If you have never had Chinese dumplings you really need to!! You can get them filled with meat, vegetables or a combo of both so there’s something for everyone. Thankfully, I live in an area where there are several places that I can get them, they even sell them frozen at the store. Then there’s Din Tai Fung. I cannot recommend enough, no really, it’s that good.
Unfortunately, it’s not always convenient or possible to head to the local dumpling joint to get my fill so I decided to try my hand at making them. I’ve seen them made, and let me tell you, the skill these dumpling makers have is crazy ridiculous. Their fingers work at lightning speed making all those pleats like it’s the easiest thing in the world. It. Is. Not. Even if you don’t have fast pleat making skill you can still produce a pretty good dumpling, it just won’t look like those pretty little purses of love from the restaurant. Practice, practice, practice.
When I looked up recipes I found them to all be fairly similar to each other. I shied away from the ones that said to use premade dumpling wrappers because, though I’m a fan of those, I wanted these to be completely from scratch. I won’t lie, these are a bit of work, but it’s broken down into steps.
I hope you have a bamboo steamer since these little lovelies need to be steamed. If not, you could probably rig something up using a vegetable steamer or some other kind of pan that has holes to allow steam. Get creative or get yourself a bamboo steamer…I recommend the latter.
For the Recipe:
The broth is a combination of chicken and pork, this will be the “juicy” part of the dumpling. You want to make sure it’s flavorful so be mindful when choosing your meats. You want bones, fat, and meat that will cook over a couple hours so the result is a flavorful product. I made a large batch so I would have extra broth for soup. If you are going through all this work you might as well make the most of it, right? Also note, you can substitute other pieces of pork or chicken other than what I used, just keep in mind you need to have bones, meat and fat. I didn’t want to head to the Asian store to get pork neck bones so I substituted the pork blade steak, it’s fatty, has bones and meat so it worked great. Also, one of the ingredients listed on ALL the recipes was Chinese cured ham, which is pretty much impossible to get here in the US, however, a Chinese company took over Smithfield and uses similar techniques when smoking these hams. Some butchers sell chicken and pork bones (as well as other types) fairly inexpensively, so give that a try to cut down on the cost. Next time I will plan ahead a little better and use a lot more bones, but I did this spur of the moment. If you have no desire for extra stock you can definitely cut this recipe down, but if you are doing all this work why not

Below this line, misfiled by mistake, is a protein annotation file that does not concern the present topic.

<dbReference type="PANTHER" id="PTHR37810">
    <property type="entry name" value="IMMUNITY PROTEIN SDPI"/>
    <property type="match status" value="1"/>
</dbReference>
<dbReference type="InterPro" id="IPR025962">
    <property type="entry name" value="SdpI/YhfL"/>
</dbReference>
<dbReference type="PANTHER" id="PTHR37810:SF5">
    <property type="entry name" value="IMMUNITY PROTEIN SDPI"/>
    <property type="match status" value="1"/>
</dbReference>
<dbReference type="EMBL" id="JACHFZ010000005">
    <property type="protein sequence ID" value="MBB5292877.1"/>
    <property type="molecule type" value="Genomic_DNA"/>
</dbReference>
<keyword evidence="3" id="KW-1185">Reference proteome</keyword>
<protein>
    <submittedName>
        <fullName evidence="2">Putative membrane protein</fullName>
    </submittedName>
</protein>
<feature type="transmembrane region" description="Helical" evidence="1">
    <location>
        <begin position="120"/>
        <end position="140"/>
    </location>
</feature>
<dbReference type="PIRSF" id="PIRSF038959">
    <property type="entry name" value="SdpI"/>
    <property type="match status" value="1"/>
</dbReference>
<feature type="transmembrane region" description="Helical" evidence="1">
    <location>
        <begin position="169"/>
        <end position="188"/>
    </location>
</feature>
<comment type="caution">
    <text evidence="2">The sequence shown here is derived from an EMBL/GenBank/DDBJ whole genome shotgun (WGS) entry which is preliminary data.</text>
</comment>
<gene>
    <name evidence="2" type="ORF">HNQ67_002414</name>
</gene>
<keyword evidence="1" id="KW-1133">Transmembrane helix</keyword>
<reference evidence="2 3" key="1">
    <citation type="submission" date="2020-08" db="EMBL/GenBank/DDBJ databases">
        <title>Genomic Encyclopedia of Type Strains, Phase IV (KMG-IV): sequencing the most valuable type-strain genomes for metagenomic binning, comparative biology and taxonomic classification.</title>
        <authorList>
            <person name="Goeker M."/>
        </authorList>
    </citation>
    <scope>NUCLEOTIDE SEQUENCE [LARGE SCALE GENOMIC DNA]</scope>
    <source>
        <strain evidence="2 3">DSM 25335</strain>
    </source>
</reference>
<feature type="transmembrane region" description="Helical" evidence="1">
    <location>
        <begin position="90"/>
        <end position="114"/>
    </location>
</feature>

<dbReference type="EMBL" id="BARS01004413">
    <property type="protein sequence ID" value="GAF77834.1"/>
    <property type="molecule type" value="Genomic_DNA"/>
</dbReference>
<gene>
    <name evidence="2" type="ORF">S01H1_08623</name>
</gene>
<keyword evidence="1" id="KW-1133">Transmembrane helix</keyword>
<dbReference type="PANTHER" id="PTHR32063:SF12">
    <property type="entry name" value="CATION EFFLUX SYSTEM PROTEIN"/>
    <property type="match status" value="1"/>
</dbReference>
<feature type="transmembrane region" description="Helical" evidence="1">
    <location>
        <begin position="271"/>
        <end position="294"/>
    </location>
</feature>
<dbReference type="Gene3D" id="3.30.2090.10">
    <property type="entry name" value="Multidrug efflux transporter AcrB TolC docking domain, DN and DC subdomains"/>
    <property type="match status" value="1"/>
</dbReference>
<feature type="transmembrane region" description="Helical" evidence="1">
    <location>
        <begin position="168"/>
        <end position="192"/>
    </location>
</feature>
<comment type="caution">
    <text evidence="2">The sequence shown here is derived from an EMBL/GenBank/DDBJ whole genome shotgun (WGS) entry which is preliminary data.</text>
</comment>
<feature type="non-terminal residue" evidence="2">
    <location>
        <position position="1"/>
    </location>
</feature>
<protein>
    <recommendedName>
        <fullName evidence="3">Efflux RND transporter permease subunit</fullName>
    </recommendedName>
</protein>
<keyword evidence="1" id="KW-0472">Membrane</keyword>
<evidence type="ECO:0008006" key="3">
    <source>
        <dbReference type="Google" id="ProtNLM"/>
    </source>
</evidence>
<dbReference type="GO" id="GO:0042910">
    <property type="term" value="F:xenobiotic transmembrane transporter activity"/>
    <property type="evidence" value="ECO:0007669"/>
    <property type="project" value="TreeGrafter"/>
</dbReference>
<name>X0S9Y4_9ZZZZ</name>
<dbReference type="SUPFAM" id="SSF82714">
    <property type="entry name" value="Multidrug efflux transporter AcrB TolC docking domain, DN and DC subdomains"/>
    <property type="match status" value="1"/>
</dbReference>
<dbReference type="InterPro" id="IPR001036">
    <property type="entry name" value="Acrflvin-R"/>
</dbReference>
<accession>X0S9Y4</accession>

- 2 quarts water
- 1 lb. pork fat/skin
- 2 lbs. chicken wings
- 1 lb. fatty ground pork
- 1 lb. pound pork shoulder blade steak
- 1/4 lb. Smithfield ham (if you cannot find, don’t fret but don’t substitute another ham)
- 2 inch piece of ginger sliced
- 5 garlic cloves, just give them a little whack before tossing them in
- 8 green onions, cut into thirds
- 1/2 c. xiao xing wine
- 1/4 c. soy sauce
- 1 packet gelatin
In a large stock pot add all ingredients EXCEPT the gelatin. Bring to a boil, then reduce to a slow simmer for 2.5 hours. When it’s done you will strain out all the solids, use a fine sieve to catch everything, you want a nice clear broth. Take out 3 cups of the broth and put in a pot to cook down. You want this to reduce about 1/3. Taste the ending broth and adjust seasoning, you might need a little more soy sauce or xiao xing wine, but don’t make it too much, remember it’s going to go along with the pork that you will also be seasoning. Sprinkle the gelatin over the reduced broth, mix well then refrigerate. The leftover broth you can save and make an incredibly delicious soup.